"Pelecanos told me a story about a script meeting for 'The Pacific,' HBO's companion piece to its World War II combat miniseries 'Band of Brothers.' One reason he accepted the invitation to write for 'The Pacific,' which is scheduled to air in 2009, was to honor his father's service to his country, but that didn't cause him to shy away from ugly complexity. 'Somebody at this meeting brings up the fact that we don't have any black major characters, and then somebody else says that the military was still segregated, and blacks were often forced to do menial jobs instead of fighting. So, I said, how about a scene in which the guys are watching black soldiers clean up the bodies on a landing beach, and they say, 'Look at those niggers. They've got it so easy, they never have to fight'? These are the heroes, characters we care about, and yet they're saying these terrible things, because that's true to what it would have been like.' It was too much, even for HBO. 'There was this long pause,' during which the rest of the creative team considered presenting the heroes of the Greatest Generation as bigots. 'Nobody said a word, and after a while they just went on to something else like I'd never spoken.'"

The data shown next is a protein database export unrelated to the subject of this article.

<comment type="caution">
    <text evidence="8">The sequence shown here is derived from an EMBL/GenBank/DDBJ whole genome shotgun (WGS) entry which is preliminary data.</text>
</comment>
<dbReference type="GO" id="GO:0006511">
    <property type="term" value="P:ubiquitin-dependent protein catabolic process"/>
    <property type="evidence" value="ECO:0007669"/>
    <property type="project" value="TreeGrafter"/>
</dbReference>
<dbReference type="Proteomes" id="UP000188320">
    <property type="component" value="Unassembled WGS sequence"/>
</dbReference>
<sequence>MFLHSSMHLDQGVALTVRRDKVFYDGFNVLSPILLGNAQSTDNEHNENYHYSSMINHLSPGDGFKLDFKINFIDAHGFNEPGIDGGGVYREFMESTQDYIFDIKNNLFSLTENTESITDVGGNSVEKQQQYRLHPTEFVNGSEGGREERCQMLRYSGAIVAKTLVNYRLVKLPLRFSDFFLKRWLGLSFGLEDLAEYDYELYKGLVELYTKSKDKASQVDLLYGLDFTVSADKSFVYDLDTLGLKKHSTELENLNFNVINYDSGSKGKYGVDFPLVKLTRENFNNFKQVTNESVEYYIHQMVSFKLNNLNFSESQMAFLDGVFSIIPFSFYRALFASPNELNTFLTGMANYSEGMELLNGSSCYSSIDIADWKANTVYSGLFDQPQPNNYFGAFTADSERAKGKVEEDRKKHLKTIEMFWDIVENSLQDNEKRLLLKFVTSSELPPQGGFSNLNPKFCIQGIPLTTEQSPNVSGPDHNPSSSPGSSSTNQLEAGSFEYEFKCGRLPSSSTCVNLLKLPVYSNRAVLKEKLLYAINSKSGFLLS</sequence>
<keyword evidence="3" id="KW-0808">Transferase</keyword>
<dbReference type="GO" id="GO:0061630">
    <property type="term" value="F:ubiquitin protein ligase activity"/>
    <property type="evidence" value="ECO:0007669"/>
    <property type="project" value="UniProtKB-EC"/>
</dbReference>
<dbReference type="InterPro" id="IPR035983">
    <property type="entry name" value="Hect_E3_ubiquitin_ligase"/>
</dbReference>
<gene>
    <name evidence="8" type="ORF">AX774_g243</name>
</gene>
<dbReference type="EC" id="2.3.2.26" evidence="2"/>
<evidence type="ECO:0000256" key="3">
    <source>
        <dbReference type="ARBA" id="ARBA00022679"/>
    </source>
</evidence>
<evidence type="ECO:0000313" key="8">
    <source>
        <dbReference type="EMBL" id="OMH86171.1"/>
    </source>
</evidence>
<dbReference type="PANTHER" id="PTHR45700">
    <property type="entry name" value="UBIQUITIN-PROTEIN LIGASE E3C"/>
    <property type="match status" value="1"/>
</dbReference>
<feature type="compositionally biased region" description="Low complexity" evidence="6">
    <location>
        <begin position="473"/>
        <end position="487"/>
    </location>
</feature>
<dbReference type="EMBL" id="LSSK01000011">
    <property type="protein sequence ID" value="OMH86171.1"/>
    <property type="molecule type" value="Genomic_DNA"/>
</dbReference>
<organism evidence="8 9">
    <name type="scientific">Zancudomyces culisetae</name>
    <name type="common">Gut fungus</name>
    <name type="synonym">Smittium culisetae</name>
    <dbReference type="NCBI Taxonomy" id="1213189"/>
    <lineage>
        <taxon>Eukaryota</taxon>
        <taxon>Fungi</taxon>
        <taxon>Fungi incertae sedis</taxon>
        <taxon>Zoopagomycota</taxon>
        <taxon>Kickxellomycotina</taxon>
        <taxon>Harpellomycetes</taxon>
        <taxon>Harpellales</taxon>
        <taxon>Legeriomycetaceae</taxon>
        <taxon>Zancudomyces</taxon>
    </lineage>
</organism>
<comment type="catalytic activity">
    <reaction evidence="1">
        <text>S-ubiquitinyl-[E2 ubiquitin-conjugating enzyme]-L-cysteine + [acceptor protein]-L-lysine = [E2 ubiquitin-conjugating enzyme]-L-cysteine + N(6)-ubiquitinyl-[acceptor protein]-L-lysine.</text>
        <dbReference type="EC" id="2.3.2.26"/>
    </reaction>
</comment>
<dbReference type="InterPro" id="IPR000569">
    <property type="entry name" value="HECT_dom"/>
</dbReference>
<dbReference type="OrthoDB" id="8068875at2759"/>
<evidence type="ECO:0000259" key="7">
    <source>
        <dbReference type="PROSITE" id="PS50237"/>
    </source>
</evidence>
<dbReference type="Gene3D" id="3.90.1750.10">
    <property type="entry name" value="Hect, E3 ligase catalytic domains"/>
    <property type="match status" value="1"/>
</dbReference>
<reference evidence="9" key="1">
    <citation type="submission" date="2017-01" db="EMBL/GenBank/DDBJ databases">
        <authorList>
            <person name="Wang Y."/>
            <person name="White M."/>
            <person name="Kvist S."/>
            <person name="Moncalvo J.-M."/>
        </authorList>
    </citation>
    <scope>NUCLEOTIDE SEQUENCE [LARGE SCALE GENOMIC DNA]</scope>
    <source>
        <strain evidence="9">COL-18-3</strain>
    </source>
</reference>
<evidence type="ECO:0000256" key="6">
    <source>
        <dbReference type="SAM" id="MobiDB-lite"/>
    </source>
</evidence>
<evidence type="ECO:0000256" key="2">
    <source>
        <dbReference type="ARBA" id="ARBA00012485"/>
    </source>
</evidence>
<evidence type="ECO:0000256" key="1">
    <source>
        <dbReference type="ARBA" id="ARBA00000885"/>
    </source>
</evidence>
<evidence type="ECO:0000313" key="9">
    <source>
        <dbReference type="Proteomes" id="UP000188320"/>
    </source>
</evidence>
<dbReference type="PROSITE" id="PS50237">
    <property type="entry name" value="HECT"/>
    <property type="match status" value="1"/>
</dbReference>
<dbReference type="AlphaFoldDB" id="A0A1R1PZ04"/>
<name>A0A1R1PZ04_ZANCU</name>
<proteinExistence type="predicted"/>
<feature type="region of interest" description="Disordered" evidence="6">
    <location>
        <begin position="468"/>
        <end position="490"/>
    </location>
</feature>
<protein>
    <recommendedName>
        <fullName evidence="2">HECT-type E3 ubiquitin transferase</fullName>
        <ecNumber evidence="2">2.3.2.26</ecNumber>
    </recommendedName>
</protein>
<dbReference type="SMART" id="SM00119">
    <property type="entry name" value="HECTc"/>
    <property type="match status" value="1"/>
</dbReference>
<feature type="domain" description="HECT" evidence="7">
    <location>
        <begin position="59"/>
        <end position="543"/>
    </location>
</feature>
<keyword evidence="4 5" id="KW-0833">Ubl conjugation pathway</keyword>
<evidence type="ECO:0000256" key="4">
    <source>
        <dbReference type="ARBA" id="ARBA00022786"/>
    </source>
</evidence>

The article is available HERE: http://www.washingtonpost.com/wp-dyn/content/article/2008/07/15/AR2008071502119_pf.html
CLINT EASTWOOD WAS INFORMED ABOUT THE ROLE OF BLACK SOLDIERS DURING THE BATTLE OF IWO JIMA BUT CHOSE TO DELIBERATELY LEAVE THEM OUT OF HIS FILM, "FLAGS OF OUR FATHERS"
If Spielberg and Hanks were serious about doing their homework on the role of black soldiers in the Pacific, they would have easily found the story of US Marine, Thomas McPhatter. McPhatter's harrowing experiences on the beach of Iwo Jima was recounted in a newspaper article written by Dan Glaister in "The Guardian" in 2006. The title of the article speaks volumes: "Where have all the black soldiers gone? African-Americans written out of Pacific War in Clint Eastwood's new film, veterans say." The name of Eastwood's film was "Flags of our Fathers" and apparently Eastwood only wanted to honor WHITE fathers.
Black veteran of Iwo Jima, Thomas McPhatter, sums up what many black World War II veterans feel about being left out of this important segment of American history. Speaking to the UK reporter about Clint Eastwood's film ("The Guardian" is published in the UK) McPhatter says, "This is the last straw. I feel like I've been denied, I've been insulted, I've been mistreated. But what can you do? We still have a strong underlying force in my country of rabid racism."